PN Junction Diode Characteristics[ V-I Forward and Reverse]
PN Junction diode is a semiconductor devices which conducts from only one side. Hence it is an unidirectional device. As the name stands PN junction Diode is made up of P type and N Type semiconductor material. It is used majorly in rectifier and voltage regulator circuits. PN Junction diode characteristics provide us the information about the habitual working of the diode. V-I Characteristics stands for voltage and current. Here, the characteristics is the graph where the voltage is plotted on the X-Axis and the Current on the Y-Axis. The majorly used diodes are 1N4007 series. They are widely used in rectifier circuits.
There are two modes of Operation. Forward Bias and Reverse Bias.
- In Forward Bias the voltage source is connected in forward bias. It means the positive terminal is connected to the anode of the diode and the negative terminal of the battery is connected to the cathode of the anode.
- In Reverse Bias, the positive terminal of the voltage source is connected to the cathode of the diode and the negative terminal of the source is connected to the anode of the diode.
- We will learn and study the characteristics of the both the bias techniques
Circuit Diagram of PN Junction Diode Characteristics:
The above circuit can be simulated using Multisim Software.
A voltage source and resistor and diode are connected in series. The above configuration is a foraward bias as the positive terminal of the DC Source is connected to the anode and negative terminal is connected to the cathode.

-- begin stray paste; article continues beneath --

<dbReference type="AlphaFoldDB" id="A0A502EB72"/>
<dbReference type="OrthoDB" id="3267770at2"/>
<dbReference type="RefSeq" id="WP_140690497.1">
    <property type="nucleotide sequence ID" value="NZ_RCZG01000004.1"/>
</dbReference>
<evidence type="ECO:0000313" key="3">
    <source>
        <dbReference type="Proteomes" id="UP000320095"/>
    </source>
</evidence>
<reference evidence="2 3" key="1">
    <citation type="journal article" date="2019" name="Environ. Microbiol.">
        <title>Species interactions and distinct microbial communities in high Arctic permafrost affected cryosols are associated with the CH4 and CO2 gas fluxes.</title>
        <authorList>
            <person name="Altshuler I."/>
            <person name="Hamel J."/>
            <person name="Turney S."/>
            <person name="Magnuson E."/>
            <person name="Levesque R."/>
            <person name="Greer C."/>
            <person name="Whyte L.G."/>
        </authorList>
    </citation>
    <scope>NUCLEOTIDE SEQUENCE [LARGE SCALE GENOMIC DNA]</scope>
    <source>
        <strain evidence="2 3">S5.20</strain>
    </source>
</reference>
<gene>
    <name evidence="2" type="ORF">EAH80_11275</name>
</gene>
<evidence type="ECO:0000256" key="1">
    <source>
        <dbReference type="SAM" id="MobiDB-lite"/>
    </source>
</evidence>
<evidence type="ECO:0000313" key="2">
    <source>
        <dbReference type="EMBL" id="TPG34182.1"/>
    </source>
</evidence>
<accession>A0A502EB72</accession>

- When the input voltage to the diode is less than around 0.7 V no current flows in the diode.
- There is a depletion region present between the P and N type materials which disallows the flow of electrons.
- As the input voltage rises more than 0.7 the N type electrons are attracted towards the P -type material and the photons from P-Type are attracted towards the N-Type material.
- Hence the current starts flowing. As we increase more input voltage more current will flow. The input voltage must be limited to the maximum value.
- Check out the diode specifications in the datasheets before using it.
In our circuit we are using diode 1N4001G. Checkout the Datasheet.
Forward Bias output:
In reverse bias- Note the battery connection. It has been reversed. Therefore the negative terminal is connected to the anode of the diode and the positive terminal of the voltage source is connected to the cathode. As the reverse input voltage increases the electrons from N-Type are attracted towards positive terminal away from the junction.
Similarly, the P-Type photons are attracted towards the Negative terminal of the voltage source away from the junction. Therefore there is no junction crossing and the depletion layer near the junction tends to increase. Therefore there is no current flowing through the diode.
As you can see from the above image there is no current flowing through the diode. The above image is a characteristics of the 1N4001 Diode. It can block maximum up to 50 V in reverse bias. Therefore, when we increase the input reverse voltage above 50 V breakdown occurs and large current starts flowing. This situation should be avoided as diode get burned out.
Check out our video for the simulation:
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